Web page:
It was cold, snowy night: March 5, 1770. The colonists in Boston were riled up over what they felt were unjust laws and taxes. Soldiers stationed in the city were on edge, anxious about the behavior of the colonists. A fight broke out between Captain Preston’s regiment and the locals. Shots were fired. Five people lay dead. The events of that fateful evening quickly came to be known as The Boston Massacre. This “Massacre” further deepened the divide between England and the American Colonies, leading to the Revolutionary War in just five short years. Did Captain Preston order those shots to be fired on innocent civilians? Was this a premeditated attempt to enact revenge on the colonists? Or was he just a victim of circumstances beyond his control? Are the colonists the guilty ones? YOU DECIDE.
This is a primary source analysis activity complete with student packet, teacher packet/key, and presentation. Optional activities are also included to extend and deepen understanding.
Like my other primary source activities, you will get a helpful student packet with difficult words defined, graphic organizers, and (most importantly) engaging and accessible texts. You will also receive an awesome teacher packet to help you jump right in with minimal prep. It includes helpful tips, ideas, and supplemental material as well as a fun “British Debate” activity. You will ALSO receive a presentation to help teach students HOW to analyze primary sources using a fun text message example. This presentation includes everything you need to go over the first few primary sources together as a class with lots of notes, markings, tips, and ideas to help guide the students through this process. It also includes the supplemental materials mentioned in the teacher packet.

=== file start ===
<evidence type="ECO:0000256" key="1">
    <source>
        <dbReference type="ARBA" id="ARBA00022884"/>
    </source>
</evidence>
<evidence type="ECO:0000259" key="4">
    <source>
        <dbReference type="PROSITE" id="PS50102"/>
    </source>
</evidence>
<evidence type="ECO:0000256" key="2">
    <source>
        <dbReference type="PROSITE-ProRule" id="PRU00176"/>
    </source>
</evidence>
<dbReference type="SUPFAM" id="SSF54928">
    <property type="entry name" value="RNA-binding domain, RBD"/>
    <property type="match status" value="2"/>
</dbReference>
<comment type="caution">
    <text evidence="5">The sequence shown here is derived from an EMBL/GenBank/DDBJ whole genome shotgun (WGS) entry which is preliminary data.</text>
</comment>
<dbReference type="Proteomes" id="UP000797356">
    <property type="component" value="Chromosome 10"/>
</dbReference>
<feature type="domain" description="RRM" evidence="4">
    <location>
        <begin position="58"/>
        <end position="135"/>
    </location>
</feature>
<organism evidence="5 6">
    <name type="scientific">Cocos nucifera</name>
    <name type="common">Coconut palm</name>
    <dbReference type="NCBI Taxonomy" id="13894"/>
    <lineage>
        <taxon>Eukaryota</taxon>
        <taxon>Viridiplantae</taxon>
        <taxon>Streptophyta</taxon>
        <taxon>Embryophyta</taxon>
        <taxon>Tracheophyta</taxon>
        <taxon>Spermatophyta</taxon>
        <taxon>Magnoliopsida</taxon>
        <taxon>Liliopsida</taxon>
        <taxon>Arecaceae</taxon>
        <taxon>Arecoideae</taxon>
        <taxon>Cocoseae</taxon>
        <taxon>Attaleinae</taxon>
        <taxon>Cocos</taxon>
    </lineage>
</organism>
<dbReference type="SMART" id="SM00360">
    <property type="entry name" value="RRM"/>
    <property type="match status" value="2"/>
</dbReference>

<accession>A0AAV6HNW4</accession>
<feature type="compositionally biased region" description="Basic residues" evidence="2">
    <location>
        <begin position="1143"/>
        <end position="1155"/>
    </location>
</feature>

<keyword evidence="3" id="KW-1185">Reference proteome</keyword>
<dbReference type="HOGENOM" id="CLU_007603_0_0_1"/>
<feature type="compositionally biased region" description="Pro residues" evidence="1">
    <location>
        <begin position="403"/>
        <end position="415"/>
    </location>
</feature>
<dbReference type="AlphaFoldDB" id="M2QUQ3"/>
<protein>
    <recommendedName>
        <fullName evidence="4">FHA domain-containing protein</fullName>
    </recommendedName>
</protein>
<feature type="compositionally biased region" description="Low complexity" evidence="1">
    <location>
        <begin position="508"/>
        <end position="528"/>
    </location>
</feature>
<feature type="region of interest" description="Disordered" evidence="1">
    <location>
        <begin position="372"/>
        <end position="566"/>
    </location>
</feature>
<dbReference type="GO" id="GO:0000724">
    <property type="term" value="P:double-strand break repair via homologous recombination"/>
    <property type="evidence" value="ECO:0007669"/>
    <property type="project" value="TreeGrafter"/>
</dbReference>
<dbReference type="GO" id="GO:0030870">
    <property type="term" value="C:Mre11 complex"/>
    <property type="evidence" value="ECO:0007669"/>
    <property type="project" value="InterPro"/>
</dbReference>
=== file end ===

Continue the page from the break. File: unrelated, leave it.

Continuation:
This primary source analysis includes 12 sources, which is more than my other activity packets. However, several of the sources are short testimonies from the actual trial of Captain Preston. It is still very manageable for students and easily adaptable to many different class scenarios. In order to complete the entire activity without adaptation, you should allow for two 45 minute class periods. It can be modified for one class or extended to last up to a week if all the supplemental materials are used. Check out the reviews on my very popular “Christopher Columbus: Hero or Villain” in order to hear from other teachers how these primary source analysis activities work in the classroom!